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Why You Need to Stop These 9 Email Bad Habits

The good news is the fixes are easy.


Lately, I've been super aware of my email habits and intent on correcting the bad ones.

I attribute this renewed email awareness to three things: the end-of-year flurry of work that results in an overflowing in box, my recent work with a business coach (more on this to come in future columns) and the daily litany of women speaking out about sexual harassment at work. Why that last one? Some email bad habits seem to be committed more by women, causing us to undermine ourselves, and we need to look out for ourselves in every way personally and professionally.

I've compiled a list of email transgressions that I tend to make and see others commit. Here are the biggies -- the nine email bad habits you need to stop right now. Don't let them hold you back in 2018.


Using dull, non-actionable subject lines.

No more "Checking in," says Melissa DeLay, founder of TruPerception, which handles reputation management for CEOs and business leaders. "Instead, use subject lines that inspire action, such as `Quick question,' 'Here's the solution' and 'Who do you know?' Always keep your focus on your need. This may improve your chance of getting the response you want."

Apologizing and mitigating.

This is what I was talking about with women and email, and I'm not the only one. Kryss Shane, a licensed social worker, writer and public speaker, urges women to quit with the "I was wondering if..." or "I just think that..." or "I hope it's ok to say this, but..." "Women are already dealing with sexism in the workplace," she said. "Don't make it tougher on yourself by making yourself sound meek."

There's also my favorite: "just checking in." I've just checked in when people are past due on something they owe to me, including payment for services rendered. No more. And no more softening email asks with an exclamation mark. If you made a mistake or goofed in any way, apologize. Otherwise, just stop.

Not getting to the point.

This gets back to focusing on what you need. "People spend too much time 'building up' for emails with bigger asks," says Jessica Kay, who writes a blog called "Cubicle Chic." Ask what you want or need to know to start and then get to your reasons and background -- briefly.

Being sloppy.

Fellow public relations pro and business owner MJ Pedone says getting emails with her first name misspelled ("How can that be when it's only initials?," she wonders) or grammatical errors makes her "skin crawl." "Grammatical errors are horrific and are a total deal breaker for anybody trying to ask me for a job or a meeting. It's not happening, and they get an instant block and delete!" Hey, MJ, I hear ya. You wouldn't believe how many emails I've gotten address to "Any."

Copying everyone all the time.

Writing coach Adam Halwitz warns: "When you tend to CC more people than you need to--or use the "High importance" marker without much justification--people start to think your e-mails are safe to ignore. Then you'll have trouble getting your messages read when you really do need something urgently."

Writing one email too quickly. And then another. And then another.

"One of my pet peeves is receiving emails that are written hastily and thus incomplete. Then they are followed by one or two or three emails that add more information to the first one. It creates an organizational mess, because then there are emails in between these, and you never have the one thought or topic all together. It also increases your chance of missing an important piece of the message!," says Anita O'Malley, who owns a digital marketing and communications firm. Full disclosure: I've done this. But I'm working on it.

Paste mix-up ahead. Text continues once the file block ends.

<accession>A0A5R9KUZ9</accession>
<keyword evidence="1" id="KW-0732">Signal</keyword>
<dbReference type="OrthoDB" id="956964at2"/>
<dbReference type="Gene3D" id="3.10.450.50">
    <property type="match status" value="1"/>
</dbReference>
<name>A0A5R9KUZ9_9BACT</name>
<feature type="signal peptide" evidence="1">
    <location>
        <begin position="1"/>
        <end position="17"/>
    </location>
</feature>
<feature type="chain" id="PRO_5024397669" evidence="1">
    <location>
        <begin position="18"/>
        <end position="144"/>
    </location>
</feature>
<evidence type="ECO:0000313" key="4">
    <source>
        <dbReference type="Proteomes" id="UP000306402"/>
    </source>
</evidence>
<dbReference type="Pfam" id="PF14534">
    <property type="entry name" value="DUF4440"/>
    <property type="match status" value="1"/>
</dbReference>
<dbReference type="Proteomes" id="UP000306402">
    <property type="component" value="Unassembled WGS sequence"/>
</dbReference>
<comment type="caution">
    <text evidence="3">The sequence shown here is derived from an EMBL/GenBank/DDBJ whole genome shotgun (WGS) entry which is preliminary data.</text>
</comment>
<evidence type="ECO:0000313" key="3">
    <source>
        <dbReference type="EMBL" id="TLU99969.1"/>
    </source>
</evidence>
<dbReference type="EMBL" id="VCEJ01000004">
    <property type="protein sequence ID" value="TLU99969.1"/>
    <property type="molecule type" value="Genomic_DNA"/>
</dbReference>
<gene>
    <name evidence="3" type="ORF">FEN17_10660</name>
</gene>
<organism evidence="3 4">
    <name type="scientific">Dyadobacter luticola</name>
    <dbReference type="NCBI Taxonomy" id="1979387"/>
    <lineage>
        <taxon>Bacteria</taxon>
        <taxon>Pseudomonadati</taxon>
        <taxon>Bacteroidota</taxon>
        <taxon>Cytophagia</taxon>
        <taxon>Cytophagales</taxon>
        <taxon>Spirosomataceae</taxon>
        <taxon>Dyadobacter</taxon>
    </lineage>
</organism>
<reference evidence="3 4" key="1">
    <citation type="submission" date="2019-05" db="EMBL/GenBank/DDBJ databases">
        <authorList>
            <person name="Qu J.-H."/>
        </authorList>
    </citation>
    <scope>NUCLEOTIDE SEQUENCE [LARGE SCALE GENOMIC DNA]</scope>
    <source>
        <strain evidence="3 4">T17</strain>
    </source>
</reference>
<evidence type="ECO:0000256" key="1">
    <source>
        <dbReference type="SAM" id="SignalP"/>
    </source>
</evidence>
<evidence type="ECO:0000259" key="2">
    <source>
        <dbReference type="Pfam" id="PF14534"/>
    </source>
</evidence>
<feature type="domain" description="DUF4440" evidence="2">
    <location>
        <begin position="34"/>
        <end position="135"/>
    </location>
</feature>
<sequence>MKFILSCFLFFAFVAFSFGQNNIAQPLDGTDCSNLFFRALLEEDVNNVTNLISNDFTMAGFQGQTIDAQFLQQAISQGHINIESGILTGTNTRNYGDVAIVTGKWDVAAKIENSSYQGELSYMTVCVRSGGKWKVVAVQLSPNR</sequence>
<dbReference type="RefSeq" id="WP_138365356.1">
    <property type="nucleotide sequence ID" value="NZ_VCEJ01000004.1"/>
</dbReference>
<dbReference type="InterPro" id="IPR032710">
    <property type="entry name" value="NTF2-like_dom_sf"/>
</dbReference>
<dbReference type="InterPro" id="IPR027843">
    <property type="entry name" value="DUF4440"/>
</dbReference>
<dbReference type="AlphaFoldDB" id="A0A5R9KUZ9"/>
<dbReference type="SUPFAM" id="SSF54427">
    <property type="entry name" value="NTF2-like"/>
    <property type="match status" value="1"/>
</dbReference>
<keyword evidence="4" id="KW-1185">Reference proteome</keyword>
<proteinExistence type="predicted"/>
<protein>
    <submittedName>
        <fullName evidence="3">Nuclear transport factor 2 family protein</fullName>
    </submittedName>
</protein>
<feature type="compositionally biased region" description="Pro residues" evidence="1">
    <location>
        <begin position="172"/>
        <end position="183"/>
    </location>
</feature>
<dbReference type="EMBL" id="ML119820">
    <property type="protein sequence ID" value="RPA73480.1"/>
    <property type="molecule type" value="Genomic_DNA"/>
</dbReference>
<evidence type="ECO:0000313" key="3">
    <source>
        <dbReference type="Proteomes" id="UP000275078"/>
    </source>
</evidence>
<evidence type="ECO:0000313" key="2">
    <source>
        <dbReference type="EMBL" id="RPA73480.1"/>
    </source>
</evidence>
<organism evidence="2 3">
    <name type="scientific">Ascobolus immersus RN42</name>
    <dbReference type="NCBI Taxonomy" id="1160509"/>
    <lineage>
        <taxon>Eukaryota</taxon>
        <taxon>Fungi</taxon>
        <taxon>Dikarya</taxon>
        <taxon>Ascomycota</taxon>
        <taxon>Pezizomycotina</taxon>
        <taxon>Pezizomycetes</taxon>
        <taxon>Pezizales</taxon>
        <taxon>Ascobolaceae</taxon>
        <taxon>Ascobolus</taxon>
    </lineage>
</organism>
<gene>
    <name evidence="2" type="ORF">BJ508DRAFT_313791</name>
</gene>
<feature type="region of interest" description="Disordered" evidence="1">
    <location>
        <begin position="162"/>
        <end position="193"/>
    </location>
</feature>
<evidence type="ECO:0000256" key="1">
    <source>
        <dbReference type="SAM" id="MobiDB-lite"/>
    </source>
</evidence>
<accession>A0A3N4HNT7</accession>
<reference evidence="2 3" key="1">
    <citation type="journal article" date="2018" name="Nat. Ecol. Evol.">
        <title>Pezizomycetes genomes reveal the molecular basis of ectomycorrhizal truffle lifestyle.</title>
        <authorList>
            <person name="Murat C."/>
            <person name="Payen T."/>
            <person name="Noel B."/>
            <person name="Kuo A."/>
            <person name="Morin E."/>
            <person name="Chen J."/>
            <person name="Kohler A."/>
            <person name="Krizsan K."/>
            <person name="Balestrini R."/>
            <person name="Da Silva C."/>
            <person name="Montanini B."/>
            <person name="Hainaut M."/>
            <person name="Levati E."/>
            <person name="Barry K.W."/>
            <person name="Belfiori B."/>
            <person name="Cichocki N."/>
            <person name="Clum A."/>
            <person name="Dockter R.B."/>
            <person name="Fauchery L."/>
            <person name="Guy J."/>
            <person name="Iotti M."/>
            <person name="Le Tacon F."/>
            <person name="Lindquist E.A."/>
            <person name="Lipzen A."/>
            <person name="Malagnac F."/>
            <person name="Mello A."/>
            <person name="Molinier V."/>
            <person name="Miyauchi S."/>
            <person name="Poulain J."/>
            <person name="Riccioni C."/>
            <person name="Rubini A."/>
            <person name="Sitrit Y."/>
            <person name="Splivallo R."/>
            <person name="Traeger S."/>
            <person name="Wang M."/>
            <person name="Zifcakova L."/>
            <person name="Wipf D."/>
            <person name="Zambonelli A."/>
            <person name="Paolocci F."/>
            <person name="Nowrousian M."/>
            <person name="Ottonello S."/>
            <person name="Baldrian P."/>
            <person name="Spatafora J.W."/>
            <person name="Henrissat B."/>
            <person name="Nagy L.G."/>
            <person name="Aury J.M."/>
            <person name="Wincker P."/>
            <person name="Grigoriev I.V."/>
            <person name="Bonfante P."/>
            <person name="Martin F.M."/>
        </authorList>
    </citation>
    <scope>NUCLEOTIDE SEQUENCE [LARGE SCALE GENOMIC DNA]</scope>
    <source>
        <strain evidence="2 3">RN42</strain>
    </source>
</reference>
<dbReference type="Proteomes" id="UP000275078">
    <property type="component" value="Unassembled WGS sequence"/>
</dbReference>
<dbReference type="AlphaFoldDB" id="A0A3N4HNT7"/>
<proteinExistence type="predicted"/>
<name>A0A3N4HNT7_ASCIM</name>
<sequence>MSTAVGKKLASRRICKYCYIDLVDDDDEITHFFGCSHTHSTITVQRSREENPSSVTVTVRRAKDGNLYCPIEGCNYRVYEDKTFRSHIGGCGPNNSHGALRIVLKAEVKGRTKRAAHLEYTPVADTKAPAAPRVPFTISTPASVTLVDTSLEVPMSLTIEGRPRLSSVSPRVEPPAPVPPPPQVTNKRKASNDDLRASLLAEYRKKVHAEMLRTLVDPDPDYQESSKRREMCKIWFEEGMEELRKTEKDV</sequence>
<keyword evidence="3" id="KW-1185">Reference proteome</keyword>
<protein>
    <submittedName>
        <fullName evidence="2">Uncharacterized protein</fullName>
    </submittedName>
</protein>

Being emoji happy.

This is from my business coach Rachel Sheerin. "Emojis are friendly and warm, yet almost always undercut your professional image. I rarely see men use them. I love emojis, so I always have to edit out my smiley faces in professional emails. If my words don't say I'm smiling, the emoji won't help!" What she's saying has to do with a larger point, which is about "knowing your audience." Before Rachel and I started working together, we never used emojis. We were deciding the scope of our work and signing contracts. But now that we are working together and know each other on a more personal level our emails are full of emojis. Still, there are some clients and business partners that no matter how long I've known them or how well the emoji will never be appropriate. Know your audience!

Using the wrong closing.

I've heard from a lot of people that my go-to sign-off -- "Best" -- is no good. It's actually the worst, according to studies, including one by Boomerang that put all manner of "Thank you" sign-offs, including "thank you in advance," at the very top in terms of response rate. I'm using "best" a lot less these days and opting for "Thanks" when it applies or other more specific closings, such as "Talk soon" or "Look forward to working with you."

Letting email rule your day.

Email is a vicious beast. At best, you tame it, but you will never get ahead of it. You don't need to immediately respond to every email chime. If you treat every message like it's urgent, you're just creating the unrealistic expectation that you will always reply within seconds. You have better things to do. Don't create a bigger email monster.

Because we get so many emails every day, it can be easy to forget that how we respond speaks volumes about us and our value and merits. We need to make email work for us, not the other way around.

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Career Advice: Why You Need to Stop These 9 Email Bad Habits
Why You Need to Stop These 9 Email Bad Habits
The good news is the fixes are easy.
Career Advice
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